Pattern 50 combat trousers dated 1953. Provided on the front are two side pockets and a field dressing pocket. On the rear one buttoned down pocket and on the sides size adjusting straps plus one map pocket on the left leg. Provision for drawcords is also made by eyelets in the turn up at the bottom of the legs. Note the buttons on the fly as well as a zip.

Olive drab pattern 60 combat jacket dated 1963. It has four external pockets, on the inside are two side pockets and a large pocket at the lower back fastened with one button plus two draw cords one in the middle and one at the bottom.

Olive drab pattern 60 combat trousers dated 1965. The only differences from the pattern 50 trousers that I can see are different material, less baggy, also no buttons down the fly.

D.P.M. pattern 60 combat dress Jacket and trousers. First introduced in 1969 Its identical to the previous olive drab p60 except for the D.P.M and the elbow patches.

Pattern 68 combats first introduced in the early 70s to replace the pattern 60 D.P.M. combats. The main differences between the two are the pattern 68 does not have any stitching on the collar no elbow patches and has a pen pocket on the left sleeve[see third picture] plus a map pocket on the right leg so there was now one on each leg. Also introduced with the pattern 68 was a detachable hood and D.P.M. cap.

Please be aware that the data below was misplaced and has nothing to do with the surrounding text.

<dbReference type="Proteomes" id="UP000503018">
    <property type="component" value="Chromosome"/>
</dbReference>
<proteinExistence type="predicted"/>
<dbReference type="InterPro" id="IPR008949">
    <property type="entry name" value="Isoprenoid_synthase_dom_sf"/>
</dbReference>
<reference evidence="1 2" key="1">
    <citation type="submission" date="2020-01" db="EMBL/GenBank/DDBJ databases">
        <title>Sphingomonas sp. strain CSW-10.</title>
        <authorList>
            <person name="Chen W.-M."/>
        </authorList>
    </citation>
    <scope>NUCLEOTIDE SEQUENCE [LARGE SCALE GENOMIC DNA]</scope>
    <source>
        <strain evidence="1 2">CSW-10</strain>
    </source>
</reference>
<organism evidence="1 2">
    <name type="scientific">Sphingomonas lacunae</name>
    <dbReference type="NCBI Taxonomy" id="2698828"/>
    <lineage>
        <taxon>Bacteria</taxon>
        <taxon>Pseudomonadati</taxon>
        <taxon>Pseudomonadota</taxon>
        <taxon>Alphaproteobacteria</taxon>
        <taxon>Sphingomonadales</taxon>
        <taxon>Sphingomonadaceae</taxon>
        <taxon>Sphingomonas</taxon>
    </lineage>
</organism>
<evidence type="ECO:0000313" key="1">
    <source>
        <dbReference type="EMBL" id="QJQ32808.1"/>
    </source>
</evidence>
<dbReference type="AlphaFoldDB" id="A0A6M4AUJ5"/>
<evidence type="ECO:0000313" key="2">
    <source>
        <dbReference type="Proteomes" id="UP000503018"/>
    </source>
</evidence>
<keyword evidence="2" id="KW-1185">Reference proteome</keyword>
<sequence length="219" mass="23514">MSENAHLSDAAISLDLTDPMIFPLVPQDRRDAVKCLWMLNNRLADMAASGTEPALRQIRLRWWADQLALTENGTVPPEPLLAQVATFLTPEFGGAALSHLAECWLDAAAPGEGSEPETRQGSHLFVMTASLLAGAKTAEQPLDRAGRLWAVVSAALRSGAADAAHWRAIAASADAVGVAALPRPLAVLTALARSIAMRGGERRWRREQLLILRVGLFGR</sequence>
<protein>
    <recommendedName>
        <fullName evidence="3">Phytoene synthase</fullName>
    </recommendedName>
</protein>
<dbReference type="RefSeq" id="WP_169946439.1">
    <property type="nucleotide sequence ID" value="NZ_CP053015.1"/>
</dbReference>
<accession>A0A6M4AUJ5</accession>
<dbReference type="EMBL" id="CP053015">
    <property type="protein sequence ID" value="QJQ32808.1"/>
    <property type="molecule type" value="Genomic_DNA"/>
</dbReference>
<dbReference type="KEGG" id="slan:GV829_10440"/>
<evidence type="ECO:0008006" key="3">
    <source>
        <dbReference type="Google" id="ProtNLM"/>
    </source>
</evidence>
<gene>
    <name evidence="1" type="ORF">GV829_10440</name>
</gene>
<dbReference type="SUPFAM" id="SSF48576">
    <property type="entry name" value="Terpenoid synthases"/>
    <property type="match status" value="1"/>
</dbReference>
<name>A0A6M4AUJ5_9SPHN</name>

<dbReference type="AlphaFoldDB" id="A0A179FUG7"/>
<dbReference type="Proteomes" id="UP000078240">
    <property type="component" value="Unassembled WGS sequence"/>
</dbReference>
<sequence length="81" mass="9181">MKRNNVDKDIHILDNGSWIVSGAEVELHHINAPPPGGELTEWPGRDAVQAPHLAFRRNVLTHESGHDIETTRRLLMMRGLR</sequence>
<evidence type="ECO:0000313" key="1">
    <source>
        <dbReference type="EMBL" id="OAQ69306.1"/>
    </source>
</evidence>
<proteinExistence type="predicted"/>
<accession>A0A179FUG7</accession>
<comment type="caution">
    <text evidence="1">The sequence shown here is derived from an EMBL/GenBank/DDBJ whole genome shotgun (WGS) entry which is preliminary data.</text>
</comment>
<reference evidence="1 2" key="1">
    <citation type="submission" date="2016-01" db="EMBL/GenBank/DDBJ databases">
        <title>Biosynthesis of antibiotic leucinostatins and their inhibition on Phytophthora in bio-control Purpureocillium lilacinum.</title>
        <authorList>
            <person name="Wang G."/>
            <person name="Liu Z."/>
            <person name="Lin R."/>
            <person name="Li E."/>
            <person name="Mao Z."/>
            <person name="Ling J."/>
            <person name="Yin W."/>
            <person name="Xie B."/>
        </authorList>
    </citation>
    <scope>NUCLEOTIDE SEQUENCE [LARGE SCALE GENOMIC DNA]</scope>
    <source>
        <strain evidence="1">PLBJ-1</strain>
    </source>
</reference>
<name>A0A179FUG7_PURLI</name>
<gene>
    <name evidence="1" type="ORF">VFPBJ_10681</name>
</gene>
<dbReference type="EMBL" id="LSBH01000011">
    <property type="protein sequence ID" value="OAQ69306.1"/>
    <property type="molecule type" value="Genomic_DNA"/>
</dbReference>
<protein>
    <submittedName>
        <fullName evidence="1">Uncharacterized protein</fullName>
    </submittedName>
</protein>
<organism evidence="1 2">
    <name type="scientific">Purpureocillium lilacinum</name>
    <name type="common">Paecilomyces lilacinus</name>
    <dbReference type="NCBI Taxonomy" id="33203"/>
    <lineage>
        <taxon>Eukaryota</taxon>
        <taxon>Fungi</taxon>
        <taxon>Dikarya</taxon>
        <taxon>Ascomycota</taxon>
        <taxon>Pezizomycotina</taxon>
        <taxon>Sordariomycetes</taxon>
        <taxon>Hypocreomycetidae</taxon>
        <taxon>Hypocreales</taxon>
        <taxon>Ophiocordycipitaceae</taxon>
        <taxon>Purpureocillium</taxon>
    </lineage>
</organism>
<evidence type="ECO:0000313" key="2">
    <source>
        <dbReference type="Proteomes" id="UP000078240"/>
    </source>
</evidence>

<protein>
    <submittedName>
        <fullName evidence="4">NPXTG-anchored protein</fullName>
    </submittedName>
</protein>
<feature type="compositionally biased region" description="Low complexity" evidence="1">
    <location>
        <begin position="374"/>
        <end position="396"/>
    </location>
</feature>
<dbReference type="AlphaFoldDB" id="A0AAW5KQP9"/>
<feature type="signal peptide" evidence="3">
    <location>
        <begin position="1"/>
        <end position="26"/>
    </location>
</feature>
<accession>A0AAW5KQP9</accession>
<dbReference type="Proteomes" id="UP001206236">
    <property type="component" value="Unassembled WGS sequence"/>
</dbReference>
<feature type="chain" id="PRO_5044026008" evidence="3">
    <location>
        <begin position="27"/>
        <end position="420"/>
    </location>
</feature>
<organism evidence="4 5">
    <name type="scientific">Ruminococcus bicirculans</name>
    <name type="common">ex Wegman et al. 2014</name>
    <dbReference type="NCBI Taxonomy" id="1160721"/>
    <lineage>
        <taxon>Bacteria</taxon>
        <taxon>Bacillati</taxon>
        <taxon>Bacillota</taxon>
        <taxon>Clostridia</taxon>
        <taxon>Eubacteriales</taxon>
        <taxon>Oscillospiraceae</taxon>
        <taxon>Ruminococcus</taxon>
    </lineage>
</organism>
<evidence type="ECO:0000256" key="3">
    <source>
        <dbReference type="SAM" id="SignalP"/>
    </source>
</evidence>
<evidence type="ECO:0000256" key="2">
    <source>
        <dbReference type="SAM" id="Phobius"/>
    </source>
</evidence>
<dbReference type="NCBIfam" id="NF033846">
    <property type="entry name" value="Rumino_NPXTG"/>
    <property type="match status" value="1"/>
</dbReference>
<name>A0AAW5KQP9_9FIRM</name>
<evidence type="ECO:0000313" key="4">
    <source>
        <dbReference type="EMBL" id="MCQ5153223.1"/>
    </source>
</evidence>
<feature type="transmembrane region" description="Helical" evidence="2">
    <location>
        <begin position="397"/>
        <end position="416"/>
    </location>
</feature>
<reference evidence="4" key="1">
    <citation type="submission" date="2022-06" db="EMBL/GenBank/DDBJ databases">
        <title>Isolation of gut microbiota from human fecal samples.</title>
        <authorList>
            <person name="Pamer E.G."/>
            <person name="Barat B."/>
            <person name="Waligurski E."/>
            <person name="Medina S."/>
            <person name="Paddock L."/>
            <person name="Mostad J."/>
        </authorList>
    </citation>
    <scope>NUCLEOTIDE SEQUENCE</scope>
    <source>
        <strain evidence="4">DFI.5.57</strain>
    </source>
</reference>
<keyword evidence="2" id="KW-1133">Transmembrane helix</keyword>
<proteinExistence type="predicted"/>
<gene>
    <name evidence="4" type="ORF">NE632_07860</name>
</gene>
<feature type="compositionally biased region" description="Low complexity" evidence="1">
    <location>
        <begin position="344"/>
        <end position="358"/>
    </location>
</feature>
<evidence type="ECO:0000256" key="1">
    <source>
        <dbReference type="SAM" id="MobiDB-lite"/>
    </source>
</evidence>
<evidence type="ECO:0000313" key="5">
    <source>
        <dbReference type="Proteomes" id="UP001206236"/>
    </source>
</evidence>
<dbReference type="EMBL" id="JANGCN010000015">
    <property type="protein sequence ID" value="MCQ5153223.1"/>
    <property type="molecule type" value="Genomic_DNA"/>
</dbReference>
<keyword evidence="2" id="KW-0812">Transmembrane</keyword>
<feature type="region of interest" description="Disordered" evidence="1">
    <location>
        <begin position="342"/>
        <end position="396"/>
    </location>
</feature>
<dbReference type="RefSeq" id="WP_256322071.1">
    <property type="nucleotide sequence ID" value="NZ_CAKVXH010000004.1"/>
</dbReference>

The 1984 pattern combat dress was first issued in 1985 the main differences between the 84 and the 68 pattern was the 84 pattern has billows stile pockets[see second picture] plus a small pocket on the right sleeve for field dressings[see third pictur] and Velcro fastenings on the ends of the sleeves instead of buttons also very little lining inside the smock. The trousers are only lined to the knee.

Temperate pattern 90. The main differences between p84 and p90 are 2 Chest Zips, just one Sleeve Pocket on the left sleeve and There are draw strings at the trouser waist and on the end of the legs [see third picture]. Plus the DPM looks to be more of a mustard colour or is that just a result of different manufacturers?.